Some investors take care to safeguard the financial relevance of the metrics, implied in metric 2, more pronouncedly, for example by setting a “comply or explain” share for financial measures21 or voicing a “preference” for linking ESG goals to financial goals “so that ESG goals may not be achieved at the expense of financial success, and vice versa.” 22

The five themes illustrate the reason why we are not seeing (and are unlikely to see) all investors demanding a blanket integration of the same ESG metrics for all companies. Take climate change as an example: Eventually and indirectly all companies may be affected by it, but not all sectors and companies meet the materiality criterion.

The themes also touch upon the principal question as to whether investors are willing to accept a potential dent in short-term financial performance in return for the long-term benefits, and if so, to what extent? This is important for implementing ESG metrics in incentives, but so far it’s unclear. Paired with the more operational challenges of target setting and calibration (e.g., translating decade-long targets into incentive plan life spans or setting the performance corridor), it’s clear that introducing ESG metrics is a complex endeavor for companies.

The five themes, as an amalgamation of investors‘ stances as opposed to a joint declaration, are not an Ariadne’s thread out of the maze, but they do help steer initial thinking and increase the chances of investor support. At the same time, companies need to put in an effort to gain clarity on their investors‘ ESG views. In this respect, they are well advised to allow for more time and more dialogue with investors. With respect to the operational challenges, the key to success is sourcing input broadly — both within the organization and externally. Simply put, ESG incentive plans work best if the sustainability team and the rewards team work well together.

Observation 3: Investor sentiment differs by region. While Europe leads the way, progress is imminent in regions where one might not expect it.

Differences exist between regions with respect to the inclusion of ESG metrics, especially in the more advanced stage of European markets, and are not limited to listed companies. BlackRock‘s corporate governance guidelines, for example, explicitly mention ESG-type metrics 23only in the EMEA version of the document. The U.S. guidelines are silent on the topic. European investors also account for some of the most prominent examples of asset owners voicing their opinion on ESG metrics, such as ABP and the Pension Fund of Norway. At the same time, there is a growing trend in the U.S. as well: Linking executive compensation to “social issues, such as sustainability or social or environmental impact” was the most common type of compensation-related shareholder proposal in the U.S. last year.24 Not one proposal passed, but the average support was 24%,25 which is quite high for shareholder resolutions in the U.S.

Asia, interestingly, is also showing signs of progress. In Asia Pacific, institutional investors are exploring how they can influence companies to incorporate ESG metrics into their incentives. Such signs are less evident in Western Asia; however, four of the six founding members of the One Planet Sovereign Wealth Funds Working Group are from the fossil-funded economies of the Gulf. As the pieces gradually come together (most of the main Arab stock exchanges already publish ESG reporting guidance), Abu Dhabi, Dubai and Riyadh might soon too start debating the inclusion of ESG metrics into incentives.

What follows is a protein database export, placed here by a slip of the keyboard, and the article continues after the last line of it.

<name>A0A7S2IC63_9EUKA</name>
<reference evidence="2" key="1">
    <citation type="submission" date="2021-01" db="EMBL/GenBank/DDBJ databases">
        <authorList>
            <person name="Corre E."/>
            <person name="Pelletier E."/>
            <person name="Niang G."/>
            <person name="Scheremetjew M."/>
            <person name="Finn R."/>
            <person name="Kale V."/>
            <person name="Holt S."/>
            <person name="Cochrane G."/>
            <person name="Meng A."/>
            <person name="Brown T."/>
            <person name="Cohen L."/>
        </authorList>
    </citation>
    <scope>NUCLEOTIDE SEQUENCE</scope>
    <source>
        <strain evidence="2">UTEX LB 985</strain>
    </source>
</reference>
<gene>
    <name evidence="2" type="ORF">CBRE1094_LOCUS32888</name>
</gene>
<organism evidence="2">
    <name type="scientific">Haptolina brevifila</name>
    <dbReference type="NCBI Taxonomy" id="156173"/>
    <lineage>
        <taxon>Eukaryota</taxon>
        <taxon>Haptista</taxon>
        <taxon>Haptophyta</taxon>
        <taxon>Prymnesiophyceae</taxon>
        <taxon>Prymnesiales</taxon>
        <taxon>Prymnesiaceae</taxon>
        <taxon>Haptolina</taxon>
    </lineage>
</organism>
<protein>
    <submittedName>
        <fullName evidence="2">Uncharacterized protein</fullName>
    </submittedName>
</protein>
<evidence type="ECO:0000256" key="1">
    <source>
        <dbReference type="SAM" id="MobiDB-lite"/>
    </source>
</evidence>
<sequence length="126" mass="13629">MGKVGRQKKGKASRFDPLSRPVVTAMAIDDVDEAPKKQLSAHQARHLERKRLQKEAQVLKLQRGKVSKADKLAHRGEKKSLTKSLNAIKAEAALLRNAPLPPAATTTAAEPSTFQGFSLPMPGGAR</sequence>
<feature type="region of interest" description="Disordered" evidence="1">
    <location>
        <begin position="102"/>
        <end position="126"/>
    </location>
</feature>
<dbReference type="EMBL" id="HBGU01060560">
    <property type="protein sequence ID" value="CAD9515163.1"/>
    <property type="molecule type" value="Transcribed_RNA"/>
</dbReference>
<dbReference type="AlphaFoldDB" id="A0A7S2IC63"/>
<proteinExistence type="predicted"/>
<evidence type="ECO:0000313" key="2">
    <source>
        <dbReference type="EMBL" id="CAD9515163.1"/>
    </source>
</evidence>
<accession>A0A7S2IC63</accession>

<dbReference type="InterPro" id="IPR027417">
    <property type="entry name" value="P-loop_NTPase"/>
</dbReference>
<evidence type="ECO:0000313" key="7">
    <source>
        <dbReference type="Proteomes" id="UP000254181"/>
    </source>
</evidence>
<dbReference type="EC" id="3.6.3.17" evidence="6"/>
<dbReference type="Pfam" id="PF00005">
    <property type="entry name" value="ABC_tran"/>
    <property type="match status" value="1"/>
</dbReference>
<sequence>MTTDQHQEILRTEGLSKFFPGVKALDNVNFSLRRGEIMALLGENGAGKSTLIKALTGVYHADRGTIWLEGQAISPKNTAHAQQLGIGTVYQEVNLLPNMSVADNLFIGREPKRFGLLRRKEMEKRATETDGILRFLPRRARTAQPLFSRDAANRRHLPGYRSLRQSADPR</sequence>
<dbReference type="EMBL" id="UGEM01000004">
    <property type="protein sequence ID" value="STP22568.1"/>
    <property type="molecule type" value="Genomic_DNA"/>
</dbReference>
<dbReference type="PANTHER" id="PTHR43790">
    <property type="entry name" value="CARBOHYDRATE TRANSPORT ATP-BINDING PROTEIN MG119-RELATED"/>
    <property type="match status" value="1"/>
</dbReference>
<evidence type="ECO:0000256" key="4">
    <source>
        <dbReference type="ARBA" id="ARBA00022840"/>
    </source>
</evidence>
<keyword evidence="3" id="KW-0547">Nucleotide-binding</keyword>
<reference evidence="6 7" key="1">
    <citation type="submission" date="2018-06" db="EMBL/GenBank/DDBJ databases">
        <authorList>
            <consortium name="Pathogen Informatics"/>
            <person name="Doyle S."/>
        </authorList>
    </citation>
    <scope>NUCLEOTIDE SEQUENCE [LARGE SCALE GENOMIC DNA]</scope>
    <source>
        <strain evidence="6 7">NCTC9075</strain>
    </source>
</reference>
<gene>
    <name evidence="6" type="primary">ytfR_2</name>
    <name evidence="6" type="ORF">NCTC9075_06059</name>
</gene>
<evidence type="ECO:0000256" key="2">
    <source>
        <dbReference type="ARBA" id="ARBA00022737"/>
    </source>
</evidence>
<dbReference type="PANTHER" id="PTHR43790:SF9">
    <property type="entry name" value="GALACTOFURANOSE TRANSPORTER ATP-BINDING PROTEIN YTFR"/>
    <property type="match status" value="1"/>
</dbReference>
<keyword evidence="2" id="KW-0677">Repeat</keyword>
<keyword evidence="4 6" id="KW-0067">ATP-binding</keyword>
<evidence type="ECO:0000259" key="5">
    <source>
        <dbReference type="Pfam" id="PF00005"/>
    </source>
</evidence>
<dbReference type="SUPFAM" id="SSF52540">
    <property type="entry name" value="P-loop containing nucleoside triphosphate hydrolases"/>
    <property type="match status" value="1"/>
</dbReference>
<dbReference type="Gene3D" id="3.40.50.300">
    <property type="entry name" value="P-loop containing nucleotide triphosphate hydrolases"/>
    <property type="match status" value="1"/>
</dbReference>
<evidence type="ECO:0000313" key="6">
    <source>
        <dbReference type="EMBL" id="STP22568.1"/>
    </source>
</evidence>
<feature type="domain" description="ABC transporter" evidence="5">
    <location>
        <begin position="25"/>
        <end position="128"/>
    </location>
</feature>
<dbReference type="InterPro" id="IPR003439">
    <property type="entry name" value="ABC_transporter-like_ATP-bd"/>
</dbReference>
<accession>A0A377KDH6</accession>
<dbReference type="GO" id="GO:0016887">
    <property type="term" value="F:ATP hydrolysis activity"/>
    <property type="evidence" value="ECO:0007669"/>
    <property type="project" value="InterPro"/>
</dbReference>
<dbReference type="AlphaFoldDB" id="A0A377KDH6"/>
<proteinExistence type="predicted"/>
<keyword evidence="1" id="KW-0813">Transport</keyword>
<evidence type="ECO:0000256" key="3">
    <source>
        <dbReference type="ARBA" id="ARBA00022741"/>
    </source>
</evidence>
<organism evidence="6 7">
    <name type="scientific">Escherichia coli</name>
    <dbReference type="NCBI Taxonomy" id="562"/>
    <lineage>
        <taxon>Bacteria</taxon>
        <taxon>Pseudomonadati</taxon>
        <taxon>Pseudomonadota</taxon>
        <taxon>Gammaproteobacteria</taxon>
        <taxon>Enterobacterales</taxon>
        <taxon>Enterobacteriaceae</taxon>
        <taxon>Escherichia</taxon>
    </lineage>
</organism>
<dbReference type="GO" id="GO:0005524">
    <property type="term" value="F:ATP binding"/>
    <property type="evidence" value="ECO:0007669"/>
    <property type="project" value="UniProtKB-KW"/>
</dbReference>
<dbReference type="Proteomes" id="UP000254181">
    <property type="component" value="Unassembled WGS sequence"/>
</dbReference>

Conclusion

For now, it seems that institutional investors are not being prescriptive or dogmatic with respect to ESG inclusion in incentives. Institutional investor sentiment on the use of ESG in executive pay ranges from indifference to “qualified advocacy.” It also differs by region. At the same time, five shared themes emerge for how companies can successfully incorporate ESG metrics. These can help steer companies‘ initial thinking and increase the chances of investor support but do not absolve companies from gaining clarity on their investors‘ ESG views.


1 UNPRI
R. Eccles and S. Klimenko, The Investor Revolution, HBR , May-June 2019
3 This paper is based on publicly disclosed information of the 30 biggest sovereign wealth funds, pension funds, US university endowment funds and asset managers, as well as informal discussions with clients and investors. Not included were proxy advisors.
4 ‘…governance issues tend to be prioritised over environmental and social ones. …[W]hile only sovereign wealth funds rank an environmental issue at the top…, all investors (except foundations) have it as a second or third issue. Climate change is the top green issue for most, followed by renewable energy.’, , State Street Global Advisors, How Sovereign Asset Owners Think About ESG, August 2019
Morrow Sodali, Institutional Investor Survey 2019,
Sample includes UNPRI signatories only
Norges Bank Investment Management, Climate Change Strategy — Expectations to Companies,   
8 CPP Investments, Proxy Voting Principles and Guidelines, February 2020
9 Government Pension Investment Fund, Annual Report 2018
10 ABP, Global Corporate Governance Framework, January 2019
11 The Investment Association Principles of Remuneration, November 2019
12 Norges Bank Investment Management, Climate Change Strategy — Expectations to Companies,
13 ABP, Annual Report 2018
14 BlackRock Investment Stewardship, Corporate governance and proxy voting guidelines for European, Middle Eastern, and African securities, January 2020
15 Assumption based on engagement with the British company Diageo in 2020; Newton Investment Management, Responsible Investment Q1 2020
16 Named by at least two institutional investors
17 BlackRock Investment Stewardship, Corporate governance and proxy voting guidelines for European, Middle Eastern, and African securities, January 2020
18 The Investment Association Principles of Remuneration, November 2019
19 Assumption based on engagement with the British company Diageo in 2020; Newton Investment Management, Responsible Investment Q1 2020
20 ABP, Global Corporate Governance Framework, January 2019; based on interpretation
21 BlackRock Investment Stewardship, Corporate governance and proxy voting guidelines for European, Middle Eastern, and African securities, January 2020
22 Assumption based on engagement with the British company Diageo in 2020; Newton Investment Management, Responsible Investment Q1 2020  
23 BlackRock Investment Stewardship, Corporate governance and proxy voting guidelines for European, Middle Eastern, and African securities, January 2020
24 Sullivan & Cromwell, 2019 Proxy Season Review Part 1 - Rule 14a-8 proposals; proposals up until July 12, 2019; submitted not just by investors
25 Sullivan & Cromwell, 2019 Proxy Season Review Part 1 - Rule 14a-8 proposals